The author stresses the importance of language and the ability to communicate with one another. Historically, a speaker has been able to use language to effectively communicate with others and to gain respect from fellow humans. This holds true even today. People who are able to effectively communicate with their audience, and to persuade their audience, can become leaders. The ability to communicate effectively and exploit all that language has to offer is what draws respect from others and what provides the opportunity for increased success in life.

The speech presented by Tony Morrison as she accepted her Nobel Prize was one full of repetition, alliteration, juxtaposition, and idioms intended to appeal to the emotions of the audience. The emphasis was that words can serve as weapons used by the strong against weak but that if they are treated with respect, this will not be commonplace. Morrison conveyed how important it was for society to be considerate and respectful of language. She initially used ethos by differentiating herself as the speaker, not the character, in an attempt to establish her credibility, while simultaneously choosing language that was appropriate for her audience in a successful manner.
In her speech she used the first person singular in phrases such as “the version I know” by which she separates herself as one single storyteller among many, creating distance between herself and the nature of her story.  She incorporates second person when she says “I don’t know… it is in your hands… it is your responsibility”. The use of “you” here refers directly to both Morrison’s critics and the younger people contained within her story. As she continues with her discourse, the term “you” is also applied to the world as a whole, wherein all of the people in the world are held responsible for language and keeping it alive.  She also incorporates third person in phrases such as “the blind woman” or “the old woman”, meaning to separate herself from the characters in her tale and solidify the role she plays as the storyteller. “They” is used once, as a slip into idiomatic speech, wherein she refers to younger people from the city who disapprove of Morrison and are “showing her up for the fraud they believe she is”. This part of the speech reveals a bit of hostility and takes on an accusatory tone, while still maintaining pathos and ethos.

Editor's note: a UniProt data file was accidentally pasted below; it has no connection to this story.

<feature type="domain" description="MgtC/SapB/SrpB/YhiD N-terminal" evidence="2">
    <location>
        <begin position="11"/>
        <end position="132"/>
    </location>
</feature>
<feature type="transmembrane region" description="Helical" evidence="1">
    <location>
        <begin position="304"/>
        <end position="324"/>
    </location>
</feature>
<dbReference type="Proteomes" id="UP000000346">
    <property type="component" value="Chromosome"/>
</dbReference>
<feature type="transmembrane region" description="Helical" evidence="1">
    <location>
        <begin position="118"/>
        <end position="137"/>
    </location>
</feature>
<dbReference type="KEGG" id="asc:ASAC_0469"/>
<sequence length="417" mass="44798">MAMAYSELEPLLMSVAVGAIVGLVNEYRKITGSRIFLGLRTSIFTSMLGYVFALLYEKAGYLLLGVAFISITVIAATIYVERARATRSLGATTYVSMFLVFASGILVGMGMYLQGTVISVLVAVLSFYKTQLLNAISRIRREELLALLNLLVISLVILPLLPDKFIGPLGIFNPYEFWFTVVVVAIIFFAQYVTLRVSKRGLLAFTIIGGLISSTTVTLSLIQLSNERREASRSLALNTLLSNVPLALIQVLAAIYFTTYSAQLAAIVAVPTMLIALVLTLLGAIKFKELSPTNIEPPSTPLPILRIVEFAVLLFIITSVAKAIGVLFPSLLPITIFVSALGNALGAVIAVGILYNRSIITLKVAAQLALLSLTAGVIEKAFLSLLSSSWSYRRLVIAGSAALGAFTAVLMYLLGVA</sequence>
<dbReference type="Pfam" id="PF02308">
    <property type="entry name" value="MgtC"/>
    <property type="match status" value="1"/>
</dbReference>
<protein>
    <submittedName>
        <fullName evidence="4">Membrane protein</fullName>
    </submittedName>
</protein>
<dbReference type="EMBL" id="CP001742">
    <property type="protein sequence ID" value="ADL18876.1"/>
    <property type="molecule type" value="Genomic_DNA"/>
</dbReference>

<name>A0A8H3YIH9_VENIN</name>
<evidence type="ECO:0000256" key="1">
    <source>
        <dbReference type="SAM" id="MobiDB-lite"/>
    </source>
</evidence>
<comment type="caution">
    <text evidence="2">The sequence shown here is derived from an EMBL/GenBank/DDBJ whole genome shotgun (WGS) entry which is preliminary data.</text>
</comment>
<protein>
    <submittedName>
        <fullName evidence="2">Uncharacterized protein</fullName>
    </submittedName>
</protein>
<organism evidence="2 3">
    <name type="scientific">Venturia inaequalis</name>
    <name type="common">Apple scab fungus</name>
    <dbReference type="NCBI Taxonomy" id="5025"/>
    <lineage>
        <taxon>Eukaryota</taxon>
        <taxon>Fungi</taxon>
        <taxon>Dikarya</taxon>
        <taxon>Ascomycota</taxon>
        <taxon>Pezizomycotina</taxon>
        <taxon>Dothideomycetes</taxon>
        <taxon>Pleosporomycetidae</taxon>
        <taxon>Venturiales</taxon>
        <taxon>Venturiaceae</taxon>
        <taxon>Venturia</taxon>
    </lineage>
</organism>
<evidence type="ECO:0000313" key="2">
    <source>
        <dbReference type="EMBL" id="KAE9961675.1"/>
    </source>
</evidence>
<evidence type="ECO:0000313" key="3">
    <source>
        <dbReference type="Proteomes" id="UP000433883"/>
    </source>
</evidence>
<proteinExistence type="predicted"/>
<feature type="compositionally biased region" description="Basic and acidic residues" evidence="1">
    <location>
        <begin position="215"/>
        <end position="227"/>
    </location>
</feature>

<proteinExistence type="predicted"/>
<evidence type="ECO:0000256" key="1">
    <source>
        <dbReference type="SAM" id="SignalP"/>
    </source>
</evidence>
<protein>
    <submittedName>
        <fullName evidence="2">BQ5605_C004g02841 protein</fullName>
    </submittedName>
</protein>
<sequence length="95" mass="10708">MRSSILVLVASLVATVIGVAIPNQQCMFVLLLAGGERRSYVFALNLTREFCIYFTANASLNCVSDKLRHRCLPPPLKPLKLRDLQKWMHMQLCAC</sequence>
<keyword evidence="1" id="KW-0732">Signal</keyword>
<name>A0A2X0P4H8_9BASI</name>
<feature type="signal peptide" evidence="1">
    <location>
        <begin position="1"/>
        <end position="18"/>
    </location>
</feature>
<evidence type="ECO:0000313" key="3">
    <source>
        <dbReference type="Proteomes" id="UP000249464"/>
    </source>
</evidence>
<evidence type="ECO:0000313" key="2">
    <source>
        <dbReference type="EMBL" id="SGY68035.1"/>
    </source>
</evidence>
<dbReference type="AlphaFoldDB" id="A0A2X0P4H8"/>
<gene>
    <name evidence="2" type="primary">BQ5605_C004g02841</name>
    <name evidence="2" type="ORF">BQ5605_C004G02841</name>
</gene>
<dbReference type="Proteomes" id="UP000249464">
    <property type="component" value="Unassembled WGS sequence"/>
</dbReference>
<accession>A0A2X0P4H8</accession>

Overall she molds rhetorical devices and utilizes point of view to inspire a love of language. While the rhetorical devices used were persuasive, it was the collective use of rhetorical devices and presentation that Tony Morrison displayed which appealed to emotions or reason on a more profound manner.

Gery, John, and Aldon Lynn Nielsen. “Black Chant: Languages Of African-American Postmodernism”. American Literature 70.4 (1998): 915. Web.
Gilyard, Keith, and Anissa Janine Wardi. African American Literature. New York: Pearson Longman, 2004. Print.
Povey, John F. “African Literature And American Universities”. African Studies Bulletin 9.2 (1966): 13. Web.
Scruggs, Charles, and Madelyn Jablon. “Black Metafiction: Self-Consciousness In African American Literature”. American Literature 70.1 (1998): 201. Web.
Selisker, Scott. “What Was African American Literature?”. African American Review 44.4 (2011): 717-719. Web.
Smith, Valerie, Lea Baechler, and A. Walton Litz. African American Writers. New York: C. Scribner’s Sons, 1991. Print.
Warren, Kenneth W. What Was African American Literature?. Cambridge, Mass.: Harvard University Press, 2011. Print.